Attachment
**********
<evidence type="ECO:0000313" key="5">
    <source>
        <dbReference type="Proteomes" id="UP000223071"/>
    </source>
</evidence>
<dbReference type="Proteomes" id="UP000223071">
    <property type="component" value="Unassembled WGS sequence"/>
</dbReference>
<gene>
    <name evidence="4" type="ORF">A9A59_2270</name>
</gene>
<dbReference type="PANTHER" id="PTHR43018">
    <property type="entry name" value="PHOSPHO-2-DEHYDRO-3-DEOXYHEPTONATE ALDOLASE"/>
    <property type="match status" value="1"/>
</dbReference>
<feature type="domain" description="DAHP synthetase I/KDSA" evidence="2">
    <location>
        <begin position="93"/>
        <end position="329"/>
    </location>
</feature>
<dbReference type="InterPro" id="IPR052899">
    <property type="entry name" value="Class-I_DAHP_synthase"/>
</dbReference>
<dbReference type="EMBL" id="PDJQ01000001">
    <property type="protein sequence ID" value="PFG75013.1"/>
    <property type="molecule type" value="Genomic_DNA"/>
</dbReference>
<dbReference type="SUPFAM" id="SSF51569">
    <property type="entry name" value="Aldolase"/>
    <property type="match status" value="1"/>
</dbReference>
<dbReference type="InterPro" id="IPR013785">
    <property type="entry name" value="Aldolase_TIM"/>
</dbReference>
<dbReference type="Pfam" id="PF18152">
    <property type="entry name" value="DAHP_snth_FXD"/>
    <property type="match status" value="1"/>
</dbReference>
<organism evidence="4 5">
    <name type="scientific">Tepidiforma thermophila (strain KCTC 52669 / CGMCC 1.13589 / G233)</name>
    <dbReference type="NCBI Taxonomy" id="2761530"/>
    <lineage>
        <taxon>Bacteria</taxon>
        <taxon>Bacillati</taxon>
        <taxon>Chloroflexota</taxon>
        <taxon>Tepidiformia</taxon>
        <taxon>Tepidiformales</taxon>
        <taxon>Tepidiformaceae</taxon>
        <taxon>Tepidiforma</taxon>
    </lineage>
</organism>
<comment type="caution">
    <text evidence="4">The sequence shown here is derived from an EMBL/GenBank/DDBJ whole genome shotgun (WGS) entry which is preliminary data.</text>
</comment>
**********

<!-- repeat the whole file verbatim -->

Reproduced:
<evidence type="ECO:0000313" key="5">
    <source>
        <dbReference type="Proteomes" id="UP000223071"/>
    </source>
</evidence>
<dbReference type="Proteomes" id="UP000223071">
    <property type="component" value="Unassembled WGS sequence"/>
</dbReference>
<gene>
    <name evidence="4" type="ORF">A9A59_2270</name>
</gene>
<dbReference type="PANTHER" id="PTHR43018">
    <property type="entry name" value="PHOSPHO-2-DEHYDRO-3-DEOXYHEPTONATE ALDOLASE"/>
    <property type="match status" value="1"/>
</dbReference>
<feature type="domain" description="DAHP synthetase I/KDSA" evidence="2">
    <location>
        <begin position="93"/>
        <end position="329"/>
    </location>
</feature>
<dbReference type="InterPro" id="IPR052899">
    <property type="entry name" value="Class-I_DAHP_synthase"/>
</dbReference>
<dbReference type="EMBL" id="PDJQ01000001">
    <property type="protein sequence ID" value="PFG75013.1"/>
    <property type="molecule type" value="Genomic_DNA"/>
</dbReference>
<dbReference type="SUPFAM" id="SSF51569">
    <property type="entry name" value="Aldolase"/>
    <property type="match status" value="1"/>
</dbReference>
<dbReference type="InterPro" id="IPR013785">
    <property type="entry name" value="Aldolase_TIM"/>
</dbReference>
<dbReference type="Pfam" id="PF18152">
    <property type="entry name" value="DAHP_snth_FXD"/>
    <property type="match status" value="1"/>
</dbReference>
<organism evidence="4 5">
    <name type="scientific">Tepidiforma thermophila (strain KCTC 52669 / CGMCC 1.13589 / G233)</name>
    <dbReference type="NCBI Taxonomy" id="2761530"/>
    <lineage>
        <taxon>Bacteria</taxon>
        <taxon>Bacillati</taxon>
        <taxon>Chloroflexota</taxon>
        <taxon>Tepidiformia</taxon>
        <taxon>Tepidiformales</taxon>
        <taxon>Tepidiformaceae</taxon>
        <taxon>Tepidiforma</taxon>
    </lineage>
</organism>
<comment type="caution">
    <text evidence="4">The sequence shown here is derived from an EMBL/GenBank/DDBJ whole genome shotgun (WGS) entry which is preliminary data.</text>
</comment>